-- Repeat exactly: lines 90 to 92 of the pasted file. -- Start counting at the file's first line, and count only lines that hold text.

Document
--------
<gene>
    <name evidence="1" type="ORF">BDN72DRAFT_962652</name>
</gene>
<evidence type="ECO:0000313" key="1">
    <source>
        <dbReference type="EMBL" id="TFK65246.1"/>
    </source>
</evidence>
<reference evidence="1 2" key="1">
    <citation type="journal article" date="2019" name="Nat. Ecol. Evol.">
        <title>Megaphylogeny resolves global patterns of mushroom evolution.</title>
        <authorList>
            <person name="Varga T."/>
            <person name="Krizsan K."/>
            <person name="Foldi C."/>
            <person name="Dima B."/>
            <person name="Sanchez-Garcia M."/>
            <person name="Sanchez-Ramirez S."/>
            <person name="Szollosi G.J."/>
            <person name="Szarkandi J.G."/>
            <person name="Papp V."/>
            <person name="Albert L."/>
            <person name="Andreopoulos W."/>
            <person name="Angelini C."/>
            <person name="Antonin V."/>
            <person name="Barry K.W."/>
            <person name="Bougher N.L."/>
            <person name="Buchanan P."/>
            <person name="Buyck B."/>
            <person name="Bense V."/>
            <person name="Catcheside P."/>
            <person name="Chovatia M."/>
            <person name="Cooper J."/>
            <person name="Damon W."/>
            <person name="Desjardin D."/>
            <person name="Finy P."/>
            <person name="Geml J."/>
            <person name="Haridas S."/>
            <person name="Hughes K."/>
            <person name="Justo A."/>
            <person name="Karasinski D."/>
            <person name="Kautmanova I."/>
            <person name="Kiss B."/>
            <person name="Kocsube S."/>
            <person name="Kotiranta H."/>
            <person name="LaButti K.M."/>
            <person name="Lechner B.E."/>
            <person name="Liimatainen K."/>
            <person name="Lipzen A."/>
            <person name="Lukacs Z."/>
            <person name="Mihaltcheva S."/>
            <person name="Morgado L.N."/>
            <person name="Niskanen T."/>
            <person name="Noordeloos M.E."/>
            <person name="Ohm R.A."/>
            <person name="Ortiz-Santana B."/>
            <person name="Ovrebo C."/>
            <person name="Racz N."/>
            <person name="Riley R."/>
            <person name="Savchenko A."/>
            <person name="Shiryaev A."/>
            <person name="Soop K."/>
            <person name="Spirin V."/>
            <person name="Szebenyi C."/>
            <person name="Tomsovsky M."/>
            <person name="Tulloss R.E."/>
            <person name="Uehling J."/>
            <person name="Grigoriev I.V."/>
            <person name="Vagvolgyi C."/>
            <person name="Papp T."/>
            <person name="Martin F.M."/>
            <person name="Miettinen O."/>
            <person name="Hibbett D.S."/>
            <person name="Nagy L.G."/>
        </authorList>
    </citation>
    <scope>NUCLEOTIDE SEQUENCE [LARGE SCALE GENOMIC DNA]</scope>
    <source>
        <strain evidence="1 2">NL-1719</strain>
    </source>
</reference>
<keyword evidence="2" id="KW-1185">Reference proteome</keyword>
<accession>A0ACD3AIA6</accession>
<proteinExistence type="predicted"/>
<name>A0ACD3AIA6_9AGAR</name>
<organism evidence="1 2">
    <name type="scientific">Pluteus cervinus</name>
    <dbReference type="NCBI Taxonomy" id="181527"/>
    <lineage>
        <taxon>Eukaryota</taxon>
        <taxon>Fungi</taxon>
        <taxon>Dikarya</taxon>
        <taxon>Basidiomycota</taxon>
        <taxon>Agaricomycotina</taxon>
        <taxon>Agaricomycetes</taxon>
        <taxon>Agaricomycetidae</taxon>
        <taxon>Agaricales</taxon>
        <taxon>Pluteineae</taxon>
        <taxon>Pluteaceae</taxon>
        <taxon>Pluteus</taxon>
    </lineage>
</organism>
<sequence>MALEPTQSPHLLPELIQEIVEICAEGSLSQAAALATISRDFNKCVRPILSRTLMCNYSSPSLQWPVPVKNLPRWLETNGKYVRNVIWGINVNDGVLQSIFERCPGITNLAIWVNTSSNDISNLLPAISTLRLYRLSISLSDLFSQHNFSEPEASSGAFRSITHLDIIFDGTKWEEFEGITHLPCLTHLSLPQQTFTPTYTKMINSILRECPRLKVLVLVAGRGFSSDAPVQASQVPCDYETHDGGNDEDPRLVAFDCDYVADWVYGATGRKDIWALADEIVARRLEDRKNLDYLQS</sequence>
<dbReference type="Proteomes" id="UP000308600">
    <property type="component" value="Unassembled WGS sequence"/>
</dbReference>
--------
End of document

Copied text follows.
        <taxon>Eukaryota</taxon>
        <taxon>Fungi</taxon>
        <taxon>Dikarya</taxon>